This is the sixth in a series of interviews with vendors combating the problem of ad fraud. Other companies participating in this series include Moat, Telemetry, Sizmek, comScore, Dstillery and Asia RTB. Read previous interviews with DoubleVerify, Forensiq, Integral Ad Science, PubChecker and Videology.
When it comes to catching bots, higher walls and better locks aren’t going to cut it.
So says Michael Tiffany, CEO of White Ops, which snagged $7 million in series A funding back in June. Tiffany told AdExchanger several months ago that he’s on a “messianic mission” to help the industry truly understand the threat posed by online ad fraud.
Online fraudsters do what they do because it’s lucrative. If digital ad fraud becomes less lucrative, the bad actors will move onto something else. That’s the core conviction by which White Ops operates.
“The bad guys are motivated by financial rewards,” Tiffany said. “We’re exploring what happens when we decrease the dollar amount available to these criminals.”
“By now we’ve encountered a large number of bots and we’ve created what we term ‘bot zoos,’ which are like our own little internal collection of bots that we’ve discovered in the wild,” Tiffany said. “We’ve trained these bots so we can run them in a test environment and make sure we’re able to catch every bot out there that we’ve already encountered.”
Regarding how much fraud is actually out there, it’s been hard for the industry to get a true read. That was part of the motivation behind a joint study between White Ops and the Association of National Advertisers (ANA), the goal of which was to track digital ad fraud among a representative sample of the ANA’s membership. The study concluded at the end of August. Results will be made available in either September or October.
Tiffany spoke with AdExchanger about bots, banks and bogus browsers.
ADEXCHANGER: What is the White Ops philosophy?
MICHAEL TIFFANY: Online security breaks down because the risk/reward in online crime is different from most other crimes in history. Broadly, the response over the last 20 years has just been to make the defenses better. In other words, higher walls and wider moats for everyone. But we think there’s another move. Our idea is to directly disrupt the profit center – to make the rewards smaller.
Does this tie back to your roots in bank fraud protection?
In online bank fraud, the bad guys aren’t breaking into the banks directly; they’re accessing a bank’s customers to steal money from their bank accounts. That’s where the basis of our technology comes from. This type of fraud is so pernicious because the malware understands the web and how to integrate with pages. It lies in wait until after a user has logged into a bank and gone through all of the validation procedures. After the user has logged in, the crime-ware actually changes itself and filters the web page in the browser so that what users think they’re doing is not what the bank thinks is happening. The malware can then change the account information for later account takeover.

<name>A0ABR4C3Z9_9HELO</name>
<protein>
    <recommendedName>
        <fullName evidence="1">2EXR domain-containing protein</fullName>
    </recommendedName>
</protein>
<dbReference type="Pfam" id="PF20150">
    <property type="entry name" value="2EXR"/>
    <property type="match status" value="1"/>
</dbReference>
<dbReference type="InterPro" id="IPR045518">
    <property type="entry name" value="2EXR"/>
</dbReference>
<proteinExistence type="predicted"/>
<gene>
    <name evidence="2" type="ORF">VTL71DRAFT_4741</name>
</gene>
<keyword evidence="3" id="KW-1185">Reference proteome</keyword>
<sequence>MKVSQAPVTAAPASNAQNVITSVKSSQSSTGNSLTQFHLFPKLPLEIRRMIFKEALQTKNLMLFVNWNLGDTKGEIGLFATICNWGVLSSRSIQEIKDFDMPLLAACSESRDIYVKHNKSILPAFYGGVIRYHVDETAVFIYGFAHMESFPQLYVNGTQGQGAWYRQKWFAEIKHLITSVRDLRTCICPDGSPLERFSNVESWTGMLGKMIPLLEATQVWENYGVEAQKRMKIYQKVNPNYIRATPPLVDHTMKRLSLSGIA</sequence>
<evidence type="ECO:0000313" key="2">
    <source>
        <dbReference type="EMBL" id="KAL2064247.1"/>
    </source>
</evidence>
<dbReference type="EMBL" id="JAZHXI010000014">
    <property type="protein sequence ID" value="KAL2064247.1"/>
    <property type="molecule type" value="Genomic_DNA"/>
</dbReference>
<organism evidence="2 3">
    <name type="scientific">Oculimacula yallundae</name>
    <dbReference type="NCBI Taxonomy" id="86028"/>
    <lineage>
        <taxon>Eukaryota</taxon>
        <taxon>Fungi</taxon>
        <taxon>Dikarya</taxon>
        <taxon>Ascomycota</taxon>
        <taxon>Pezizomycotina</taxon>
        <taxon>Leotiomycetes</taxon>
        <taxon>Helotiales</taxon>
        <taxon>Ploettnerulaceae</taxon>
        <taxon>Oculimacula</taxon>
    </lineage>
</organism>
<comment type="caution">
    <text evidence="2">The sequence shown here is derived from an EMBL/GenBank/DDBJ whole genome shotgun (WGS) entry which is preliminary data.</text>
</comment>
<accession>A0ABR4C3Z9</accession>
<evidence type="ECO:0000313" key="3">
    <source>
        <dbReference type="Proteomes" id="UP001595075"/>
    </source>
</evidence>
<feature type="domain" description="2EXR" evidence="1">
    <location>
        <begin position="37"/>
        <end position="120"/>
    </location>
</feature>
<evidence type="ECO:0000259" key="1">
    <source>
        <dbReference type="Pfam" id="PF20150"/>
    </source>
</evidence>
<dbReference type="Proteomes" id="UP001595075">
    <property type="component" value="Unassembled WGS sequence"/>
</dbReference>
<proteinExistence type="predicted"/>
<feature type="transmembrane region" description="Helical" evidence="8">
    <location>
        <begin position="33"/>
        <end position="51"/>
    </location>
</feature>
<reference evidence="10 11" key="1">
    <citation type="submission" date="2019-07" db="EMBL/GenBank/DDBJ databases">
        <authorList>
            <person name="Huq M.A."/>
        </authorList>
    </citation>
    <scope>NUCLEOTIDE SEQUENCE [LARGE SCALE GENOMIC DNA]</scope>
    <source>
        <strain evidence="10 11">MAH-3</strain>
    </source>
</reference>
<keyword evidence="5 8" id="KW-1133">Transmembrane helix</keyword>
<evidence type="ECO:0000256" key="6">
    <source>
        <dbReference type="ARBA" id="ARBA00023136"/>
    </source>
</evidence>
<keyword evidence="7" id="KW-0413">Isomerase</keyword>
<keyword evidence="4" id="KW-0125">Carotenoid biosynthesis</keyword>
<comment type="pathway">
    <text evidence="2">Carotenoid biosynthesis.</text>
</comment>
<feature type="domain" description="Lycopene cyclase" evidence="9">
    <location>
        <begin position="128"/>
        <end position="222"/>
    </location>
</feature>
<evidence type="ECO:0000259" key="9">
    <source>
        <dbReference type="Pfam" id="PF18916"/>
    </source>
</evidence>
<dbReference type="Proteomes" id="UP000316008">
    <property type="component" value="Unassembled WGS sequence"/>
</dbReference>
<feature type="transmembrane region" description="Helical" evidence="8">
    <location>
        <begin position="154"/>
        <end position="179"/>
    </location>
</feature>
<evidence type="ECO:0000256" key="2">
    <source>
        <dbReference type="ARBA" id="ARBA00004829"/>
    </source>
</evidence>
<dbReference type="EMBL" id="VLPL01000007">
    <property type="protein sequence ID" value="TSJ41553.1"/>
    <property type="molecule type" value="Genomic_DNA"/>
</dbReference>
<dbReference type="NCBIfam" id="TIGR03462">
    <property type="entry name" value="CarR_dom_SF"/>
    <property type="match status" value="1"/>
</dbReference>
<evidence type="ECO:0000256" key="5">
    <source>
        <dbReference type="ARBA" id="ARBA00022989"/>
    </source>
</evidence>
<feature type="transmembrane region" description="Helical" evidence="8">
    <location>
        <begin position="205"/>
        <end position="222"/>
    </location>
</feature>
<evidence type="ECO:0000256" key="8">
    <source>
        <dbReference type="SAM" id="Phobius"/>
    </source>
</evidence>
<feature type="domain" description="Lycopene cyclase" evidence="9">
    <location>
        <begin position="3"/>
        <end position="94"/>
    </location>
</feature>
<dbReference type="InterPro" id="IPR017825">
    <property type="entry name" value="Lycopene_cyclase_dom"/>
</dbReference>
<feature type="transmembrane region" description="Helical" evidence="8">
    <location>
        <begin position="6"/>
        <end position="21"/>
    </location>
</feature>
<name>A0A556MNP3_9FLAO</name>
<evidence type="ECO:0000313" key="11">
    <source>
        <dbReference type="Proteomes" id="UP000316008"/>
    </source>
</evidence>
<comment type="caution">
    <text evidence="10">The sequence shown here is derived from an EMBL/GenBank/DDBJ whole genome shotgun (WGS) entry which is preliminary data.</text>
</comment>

What are the implications?
Well, it’s wickedly difficult to catch. From the bank’s perspective, it can’t trust that it’s actually communicating with a real customers – even if the bank knows it’s communicating with a customer’s computer that has the right username and password. Banks are typically on the forefront of online security and tend to be early adopters of new defensive technology, but they’ve been struggling for a few years now with the fact that because compromised computers are so pervasive, they can’t trust that they’re really talking to their own customers.
And how does this relate back to the advertising world?
Unfortunately, advertising is in nearly the same position as the banks. With the rise of online targeting, fraud has become way more sophisticated. Targeting, which uses third-party data to try and get to the right person, has introduced a huge security vulnerability because it makes the very subtle, but pervasive, assumption, that a cookie represents a particular human being.
But that’s not the case?
Those cookies are not truly authenticated. Basically, the entire industry is implicitly assuming and trusting that they’re talking to computers that haven’t been compromised. It’s the same place the banks are in, but the ad industry is not able to deal in the same way, because botnets are made up of real people who have computers and browsers and metadata. The botnets buy stuff. They know how to be good consumers.
So, targeting enables fraud?
Fraud was considered to be a solved problem because it was widely known that bots don’t buy anything. At the same time, advertisers are getting better at targeting and efficiency and measuring their campaigns. Together, this should naturally squeeze out all the bots, but that didn’t happen because it occurred to absolutely nobody that bots could be clones of real human beings that get targeted.